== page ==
One month property prices are booming, the next they’re slowing. It’s time to pull out the crystal ball and consult some of the experts
This month sees the price of property coming to market increase by a surprisingly modest 2.0% (+£5,986), the smallest price rise at this time of year since February 2009. This is well below the average +5.0% February uplift over the previous seven years. This contributes to a further slowing in the pace of price rises, with the annual rate of +2.3% being the lowest since April 2013.
Miles Shipside, Rightmove director and housing market analyst, comments: “While the prices of goods in shops are rising at a faster rate, the pace of price rises in property coming to the market is slowing. They’re still 2.3% higher than a year ago, but perhaps we’re approaching the territory where many buyers are unable or unwilling to pay what sellers are asking, given the negative combination of rises in the cost of living, tighter lending criteria, and a dose of Brexit uncertainty. The housing market has had a long sprint since April 2013 when the annual rate was last below this level, so it’s not surprising that upwards price pressure is running on tired legs with average prices today being 23% or nearly £60,000 higher than they were then. This surge in the cost of home-ownership highlights some of the issues referred to in the government’s recent White Paper on fixing the broken housing market.”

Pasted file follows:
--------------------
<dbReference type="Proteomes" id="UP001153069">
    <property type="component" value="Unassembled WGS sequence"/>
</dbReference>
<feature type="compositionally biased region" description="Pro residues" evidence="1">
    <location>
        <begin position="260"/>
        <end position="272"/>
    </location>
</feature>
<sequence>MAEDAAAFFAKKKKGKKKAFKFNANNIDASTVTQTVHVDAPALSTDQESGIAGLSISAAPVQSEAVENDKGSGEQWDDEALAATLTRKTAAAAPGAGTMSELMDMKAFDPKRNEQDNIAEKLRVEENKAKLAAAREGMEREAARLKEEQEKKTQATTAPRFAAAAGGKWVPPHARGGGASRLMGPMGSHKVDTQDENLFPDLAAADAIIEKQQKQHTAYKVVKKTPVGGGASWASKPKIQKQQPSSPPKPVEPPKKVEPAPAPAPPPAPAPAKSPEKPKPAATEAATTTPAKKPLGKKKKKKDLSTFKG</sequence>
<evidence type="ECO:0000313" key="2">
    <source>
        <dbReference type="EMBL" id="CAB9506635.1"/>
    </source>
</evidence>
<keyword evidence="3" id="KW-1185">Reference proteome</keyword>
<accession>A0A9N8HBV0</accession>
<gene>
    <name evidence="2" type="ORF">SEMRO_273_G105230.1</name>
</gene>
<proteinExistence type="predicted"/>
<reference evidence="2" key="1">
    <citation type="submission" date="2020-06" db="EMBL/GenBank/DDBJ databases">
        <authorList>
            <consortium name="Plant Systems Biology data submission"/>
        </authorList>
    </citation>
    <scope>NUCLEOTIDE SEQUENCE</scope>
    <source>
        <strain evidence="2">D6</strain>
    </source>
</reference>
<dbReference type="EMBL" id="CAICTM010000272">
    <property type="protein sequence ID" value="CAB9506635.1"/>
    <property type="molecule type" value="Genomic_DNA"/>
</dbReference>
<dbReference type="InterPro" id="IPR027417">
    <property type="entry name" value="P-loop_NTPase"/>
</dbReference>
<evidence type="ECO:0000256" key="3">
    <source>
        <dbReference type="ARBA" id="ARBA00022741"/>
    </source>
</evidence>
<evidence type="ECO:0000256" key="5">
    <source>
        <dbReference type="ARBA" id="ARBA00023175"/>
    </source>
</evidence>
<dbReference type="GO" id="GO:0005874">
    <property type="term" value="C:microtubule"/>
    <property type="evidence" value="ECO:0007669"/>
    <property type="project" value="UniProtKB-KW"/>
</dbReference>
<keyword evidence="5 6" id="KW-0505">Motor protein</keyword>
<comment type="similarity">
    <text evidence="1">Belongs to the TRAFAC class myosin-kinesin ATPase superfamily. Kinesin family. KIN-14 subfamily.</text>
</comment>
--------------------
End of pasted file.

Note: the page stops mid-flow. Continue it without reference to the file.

Early 2016 was boosted by frenzied buy-to-let investors rushing to beat the April stamp duty deadline which makes this year look subdued by comparison. However, demand remains strong with visits to Rightmove up 3% compared to January 2016, at new record levels for the first full month of the year. Despite the slower momentum of price increases, the number of properties that estate agents are selling is holding up well in comparison to a year ago. Sales agreed are down by just 3.1% in January, with the bottom rung of the ladder understandably being the drag with a fall of 8.9%. This sector, comprised of properties with two bedrooms or fewer, also saw fewer new listings, down by 10.3% compared to the overall new supply drop of 6.1%.
Shipside observes: “With Rightmove recording over 131 million visits in January, some three million higher than a year ago, demand for housing is at an all-time high for this time of year. Home-hunters are busy searching online for the right home at the right price. While seller pricing power appears to be on the wane overall, the numbers of deals done is very robust, scarcely lower than during last year’s tax-saving rush, although understandably quieter in the investor sector of two beds or fewer and in parts of London.”